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Your Questions About Invest In Gold Stock

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George asks…

Questions about stock market if it crashes again like N 1929?

Curious to know how the rich stayed rich during the depression. (Did they pull out all their money before the crash?) Was the money worthless back then as I feel it will be this time around (Trillions in debt and inflation is going to kill the dollar).

Also if I invest in GOLD stock how do I collect if the stock market crashes and the second Great Depression hits? Gold would sky rocket but if our money isn’t worth the paper to print it on what good is collecting from gold stocks anyway?

How is Wachovia bank doing these days? Would they survive a collapse like the first depression? What banks will make it through a second depression? I understand Government doesn’t want to tell us this information to keep a panic from starting so I am researching myself.

I would like to use this example to get my point across. Let’s say the year is 1925 to 1927 (Just before the great depression) knowing what we know now what sort of advice would you give the average guy back then if you could travel in time for only 5 minutes and only warn 1 person? For example some people made it through just fine but how? What would you tell others back then to do just before the crash so that they were prepared and didn’t suffer?

I may be wrong but I see doom on the horizon and I would like to prepare myself for the worse case Scenario. You might call me crazy or tell me it will never happen and that is fine but I am curious what someone today should do (Financially ) if we knew the second depression was only months to a year away.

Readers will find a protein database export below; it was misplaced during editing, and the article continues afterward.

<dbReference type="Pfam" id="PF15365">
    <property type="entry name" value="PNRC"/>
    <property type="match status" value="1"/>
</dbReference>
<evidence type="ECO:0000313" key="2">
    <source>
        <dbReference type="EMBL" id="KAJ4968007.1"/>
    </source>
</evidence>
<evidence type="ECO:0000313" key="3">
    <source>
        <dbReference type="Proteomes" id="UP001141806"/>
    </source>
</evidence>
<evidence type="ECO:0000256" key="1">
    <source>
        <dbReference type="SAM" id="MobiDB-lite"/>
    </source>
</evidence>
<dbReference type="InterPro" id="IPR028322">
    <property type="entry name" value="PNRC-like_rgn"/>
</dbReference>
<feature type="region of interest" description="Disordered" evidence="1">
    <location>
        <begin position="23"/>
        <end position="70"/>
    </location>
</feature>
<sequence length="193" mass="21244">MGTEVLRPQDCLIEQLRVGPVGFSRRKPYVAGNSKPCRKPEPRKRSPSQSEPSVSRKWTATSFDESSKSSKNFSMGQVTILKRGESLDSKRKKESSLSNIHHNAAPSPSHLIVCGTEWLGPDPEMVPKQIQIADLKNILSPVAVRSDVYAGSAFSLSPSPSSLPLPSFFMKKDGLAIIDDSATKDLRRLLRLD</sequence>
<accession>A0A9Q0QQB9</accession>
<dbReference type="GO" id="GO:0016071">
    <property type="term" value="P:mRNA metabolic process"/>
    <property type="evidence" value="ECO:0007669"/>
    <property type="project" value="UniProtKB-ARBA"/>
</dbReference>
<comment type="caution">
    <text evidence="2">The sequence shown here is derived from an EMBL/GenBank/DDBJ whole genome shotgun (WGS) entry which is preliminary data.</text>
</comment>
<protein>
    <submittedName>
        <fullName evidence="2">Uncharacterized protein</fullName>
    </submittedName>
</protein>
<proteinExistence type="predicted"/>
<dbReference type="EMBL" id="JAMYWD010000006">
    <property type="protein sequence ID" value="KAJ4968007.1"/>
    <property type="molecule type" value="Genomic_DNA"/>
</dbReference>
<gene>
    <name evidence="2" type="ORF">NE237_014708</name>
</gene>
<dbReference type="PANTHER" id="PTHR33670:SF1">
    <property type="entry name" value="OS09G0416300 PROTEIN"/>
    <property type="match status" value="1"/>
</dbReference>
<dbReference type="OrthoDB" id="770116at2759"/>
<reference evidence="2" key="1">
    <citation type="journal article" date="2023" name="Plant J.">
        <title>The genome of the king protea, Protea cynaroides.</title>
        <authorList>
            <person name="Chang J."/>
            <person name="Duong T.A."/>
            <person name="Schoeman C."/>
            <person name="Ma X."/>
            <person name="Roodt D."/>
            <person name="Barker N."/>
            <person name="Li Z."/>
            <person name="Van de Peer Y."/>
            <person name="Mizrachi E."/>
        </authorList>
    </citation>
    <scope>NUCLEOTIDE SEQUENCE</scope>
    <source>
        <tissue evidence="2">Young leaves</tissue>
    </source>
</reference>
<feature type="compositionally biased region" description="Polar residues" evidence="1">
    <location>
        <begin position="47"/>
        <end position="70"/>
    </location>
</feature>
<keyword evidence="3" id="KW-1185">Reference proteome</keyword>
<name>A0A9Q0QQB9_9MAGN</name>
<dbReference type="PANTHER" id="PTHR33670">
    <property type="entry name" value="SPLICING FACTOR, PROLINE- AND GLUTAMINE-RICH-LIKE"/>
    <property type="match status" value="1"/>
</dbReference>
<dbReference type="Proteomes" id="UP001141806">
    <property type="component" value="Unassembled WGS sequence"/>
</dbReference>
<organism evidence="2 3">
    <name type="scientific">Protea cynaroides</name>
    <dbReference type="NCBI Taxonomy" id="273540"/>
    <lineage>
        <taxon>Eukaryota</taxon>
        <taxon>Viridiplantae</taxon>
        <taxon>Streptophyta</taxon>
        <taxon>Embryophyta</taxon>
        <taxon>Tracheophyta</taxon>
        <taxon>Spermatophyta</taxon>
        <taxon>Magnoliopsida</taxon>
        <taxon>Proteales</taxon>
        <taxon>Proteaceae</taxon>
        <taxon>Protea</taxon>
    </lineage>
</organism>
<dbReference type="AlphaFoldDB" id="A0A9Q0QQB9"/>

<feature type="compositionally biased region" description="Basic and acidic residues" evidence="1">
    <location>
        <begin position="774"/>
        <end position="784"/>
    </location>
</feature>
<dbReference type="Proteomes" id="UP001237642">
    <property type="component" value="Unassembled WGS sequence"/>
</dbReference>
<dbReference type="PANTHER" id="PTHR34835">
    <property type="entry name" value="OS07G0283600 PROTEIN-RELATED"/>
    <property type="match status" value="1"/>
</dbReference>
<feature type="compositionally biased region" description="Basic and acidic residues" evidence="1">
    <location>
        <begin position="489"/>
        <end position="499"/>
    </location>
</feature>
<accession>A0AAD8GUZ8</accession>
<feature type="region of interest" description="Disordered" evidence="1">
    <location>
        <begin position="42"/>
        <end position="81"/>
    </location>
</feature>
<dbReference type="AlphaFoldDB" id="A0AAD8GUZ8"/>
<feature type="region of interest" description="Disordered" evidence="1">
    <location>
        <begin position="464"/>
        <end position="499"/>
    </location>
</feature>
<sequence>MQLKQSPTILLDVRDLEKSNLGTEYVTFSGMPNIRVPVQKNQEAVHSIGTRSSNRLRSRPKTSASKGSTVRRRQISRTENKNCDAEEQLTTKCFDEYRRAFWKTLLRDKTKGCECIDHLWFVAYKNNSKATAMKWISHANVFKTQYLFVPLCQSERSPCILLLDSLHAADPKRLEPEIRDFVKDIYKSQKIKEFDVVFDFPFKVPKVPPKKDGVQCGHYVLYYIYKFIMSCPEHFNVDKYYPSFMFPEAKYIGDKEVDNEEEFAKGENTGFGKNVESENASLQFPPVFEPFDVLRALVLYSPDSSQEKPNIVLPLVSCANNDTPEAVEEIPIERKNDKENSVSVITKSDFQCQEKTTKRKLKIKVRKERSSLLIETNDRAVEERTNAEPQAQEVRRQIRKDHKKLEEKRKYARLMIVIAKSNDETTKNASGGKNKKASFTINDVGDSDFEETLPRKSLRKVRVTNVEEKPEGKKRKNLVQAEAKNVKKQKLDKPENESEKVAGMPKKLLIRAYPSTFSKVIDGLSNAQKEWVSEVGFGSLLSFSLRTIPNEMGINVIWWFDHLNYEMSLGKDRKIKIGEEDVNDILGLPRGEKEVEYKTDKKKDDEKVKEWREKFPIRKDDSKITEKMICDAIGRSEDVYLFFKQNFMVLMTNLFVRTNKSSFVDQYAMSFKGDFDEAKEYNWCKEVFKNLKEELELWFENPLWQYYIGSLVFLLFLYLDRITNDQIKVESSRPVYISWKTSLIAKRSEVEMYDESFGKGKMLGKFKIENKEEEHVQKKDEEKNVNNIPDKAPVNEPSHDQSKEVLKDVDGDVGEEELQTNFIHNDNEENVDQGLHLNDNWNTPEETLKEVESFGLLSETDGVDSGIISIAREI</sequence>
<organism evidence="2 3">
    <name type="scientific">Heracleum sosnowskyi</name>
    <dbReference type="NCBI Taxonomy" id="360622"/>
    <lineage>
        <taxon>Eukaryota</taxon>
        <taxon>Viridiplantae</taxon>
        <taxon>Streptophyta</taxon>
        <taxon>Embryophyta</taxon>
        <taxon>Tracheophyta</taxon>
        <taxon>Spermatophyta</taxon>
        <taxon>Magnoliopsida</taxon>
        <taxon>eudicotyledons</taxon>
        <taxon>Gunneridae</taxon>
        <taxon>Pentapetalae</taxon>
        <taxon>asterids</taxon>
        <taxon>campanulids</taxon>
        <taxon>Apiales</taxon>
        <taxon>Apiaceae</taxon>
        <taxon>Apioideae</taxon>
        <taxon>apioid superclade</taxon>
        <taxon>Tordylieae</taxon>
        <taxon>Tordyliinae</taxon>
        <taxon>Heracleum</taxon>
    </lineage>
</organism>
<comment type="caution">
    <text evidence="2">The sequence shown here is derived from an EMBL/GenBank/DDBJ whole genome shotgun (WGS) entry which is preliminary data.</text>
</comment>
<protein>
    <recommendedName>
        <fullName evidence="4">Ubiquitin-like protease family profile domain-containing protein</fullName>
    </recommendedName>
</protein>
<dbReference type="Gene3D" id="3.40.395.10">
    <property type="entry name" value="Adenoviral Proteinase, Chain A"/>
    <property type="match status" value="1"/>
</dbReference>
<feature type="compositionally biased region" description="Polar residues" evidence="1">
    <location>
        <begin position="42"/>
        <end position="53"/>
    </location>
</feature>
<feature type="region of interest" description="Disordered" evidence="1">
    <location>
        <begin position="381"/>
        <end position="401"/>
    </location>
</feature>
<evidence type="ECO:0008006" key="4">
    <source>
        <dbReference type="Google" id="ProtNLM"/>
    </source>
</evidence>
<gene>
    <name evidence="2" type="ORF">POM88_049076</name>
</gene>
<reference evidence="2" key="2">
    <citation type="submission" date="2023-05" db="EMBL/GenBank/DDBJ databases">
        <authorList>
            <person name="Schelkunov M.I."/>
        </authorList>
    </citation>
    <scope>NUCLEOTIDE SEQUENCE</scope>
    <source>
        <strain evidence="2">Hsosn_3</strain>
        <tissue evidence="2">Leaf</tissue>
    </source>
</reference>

Of course pay off debt, stock up on food, barter etc… Just curious how I should move my money so when the dollar is worth 0 I still have currency to remain wealthy. I know people say to buy Gold and that is fine but that doesn’t stop people from knowing you have it and taking it. Let’s say we are 6 months into a depression and you are known for buying stuff with gold you will become marked as a target.

financi4 answers:

This is not like 1929. There was very little government debt back then. Back then some rirch people indeed did get cleaned out. Some did not. I expect that the same will hold true today. It would have made no difference if one could travel back for 5 minutes to tell one person at the end of 1927. During 1928 and 1929 the stock market made its largest gains. Also back then the average guy did not have a 401k or an IRA account. In fact the average guy was making about $15 a week. The average guy was not actually effected by the crash until the layoffs began. Then the fun began. What makes this one different is the mammoth amount of debt being piled up by everyone. People, governments, companies. You name it they are loaded with debt. This crash began when all of a sudden people realized they could not afford the McMansions they had signed on for thinking that they would be able in a years time to flip them for a tidy profit. They wound up flipping them all right, back to the bank that had no business loaning them the money in the first place.

In the worse case scenario, it appears that gold might be best. The only way out for this government is to devalue the currency. They have absolutely no hope of paying even a very small portion of their debt and they are getting ready to add another trillion in hopes of buying our way out. It will not work.

If you will notice, gold is about the only thing that has not lost 50% of its value. About every thing else has except government bonds. People seem to be buying them thinking that they are safe. Ha ha.

Michael asks…

Could a beginning investor start out at scottrade.com with investing in gold and silver stock – step by step?

financi4 answers:

First of all, awesome decision going with Scottrade. I’m a big an of Scottrade personally. Yes, you can totally start out as a beginning invest buying gold and silver stocks on Scottrade. There are two main options.